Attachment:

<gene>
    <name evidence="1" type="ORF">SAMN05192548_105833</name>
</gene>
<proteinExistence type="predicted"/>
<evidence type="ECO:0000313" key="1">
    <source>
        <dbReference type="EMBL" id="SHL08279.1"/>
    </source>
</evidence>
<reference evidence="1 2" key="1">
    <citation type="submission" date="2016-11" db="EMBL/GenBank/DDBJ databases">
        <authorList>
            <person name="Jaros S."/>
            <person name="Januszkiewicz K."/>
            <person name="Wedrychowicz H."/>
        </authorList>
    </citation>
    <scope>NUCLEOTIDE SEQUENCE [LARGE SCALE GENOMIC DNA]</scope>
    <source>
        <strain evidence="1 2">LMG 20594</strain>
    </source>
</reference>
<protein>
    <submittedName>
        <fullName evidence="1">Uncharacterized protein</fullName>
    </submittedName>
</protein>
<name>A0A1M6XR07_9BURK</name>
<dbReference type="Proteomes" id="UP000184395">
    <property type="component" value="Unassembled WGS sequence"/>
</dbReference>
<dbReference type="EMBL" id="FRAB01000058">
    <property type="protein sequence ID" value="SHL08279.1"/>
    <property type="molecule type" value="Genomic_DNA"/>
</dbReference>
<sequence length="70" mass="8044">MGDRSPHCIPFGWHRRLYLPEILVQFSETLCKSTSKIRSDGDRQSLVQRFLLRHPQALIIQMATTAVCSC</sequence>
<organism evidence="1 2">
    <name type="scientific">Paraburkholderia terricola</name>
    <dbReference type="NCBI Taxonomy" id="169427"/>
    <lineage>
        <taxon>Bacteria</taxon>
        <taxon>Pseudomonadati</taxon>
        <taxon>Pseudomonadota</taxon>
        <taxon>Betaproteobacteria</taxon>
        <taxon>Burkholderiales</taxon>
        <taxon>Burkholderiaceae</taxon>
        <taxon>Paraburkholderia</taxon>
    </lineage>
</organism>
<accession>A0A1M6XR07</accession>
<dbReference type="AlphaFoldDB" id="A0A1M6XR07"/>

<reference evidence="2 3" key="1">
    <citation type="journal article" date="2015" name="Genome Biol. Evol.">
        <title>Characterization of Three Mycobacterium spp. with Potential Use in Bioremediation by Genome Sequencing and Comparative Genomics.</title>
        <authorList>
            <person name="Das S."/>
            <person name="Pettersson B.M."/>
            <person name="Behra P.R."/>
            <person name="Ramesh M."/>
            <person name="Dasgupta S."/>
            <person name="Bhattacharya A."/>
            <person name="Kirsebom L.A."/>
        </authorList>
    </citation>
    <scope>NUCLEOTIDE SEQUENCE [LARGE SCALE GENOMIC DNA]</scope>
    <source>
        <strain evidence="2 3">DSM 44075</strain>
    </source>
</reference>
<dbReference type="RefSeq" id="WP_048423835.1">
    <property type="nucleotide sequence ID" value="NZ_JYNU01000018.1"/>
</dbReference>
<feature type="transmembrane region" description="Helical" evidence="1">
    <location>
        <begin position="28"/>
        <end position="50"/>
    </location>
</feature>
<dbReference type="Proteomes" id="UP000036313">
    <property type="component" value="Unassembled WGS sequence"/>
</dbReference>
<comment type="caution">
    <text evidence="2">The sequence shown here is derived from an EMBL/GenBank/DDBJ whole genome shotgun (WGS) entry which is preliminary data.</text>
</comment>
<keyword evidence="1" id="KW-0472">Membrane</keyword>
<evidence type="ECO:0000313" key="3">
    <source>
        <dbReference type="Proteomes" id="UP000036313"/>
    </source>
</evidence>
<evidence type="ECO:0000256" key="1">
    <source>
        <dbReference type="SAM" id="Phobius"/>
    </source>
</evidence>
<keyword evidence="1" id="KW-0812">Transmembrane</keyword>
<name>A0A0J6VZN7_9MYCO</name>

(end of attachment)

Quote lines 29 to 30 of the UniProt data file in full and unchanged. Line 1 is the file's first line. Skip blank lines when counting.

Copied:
<dbReference type="Proteomes" id="UP000184395">
    <property type="component" value="Unassembled WGS sequence"/>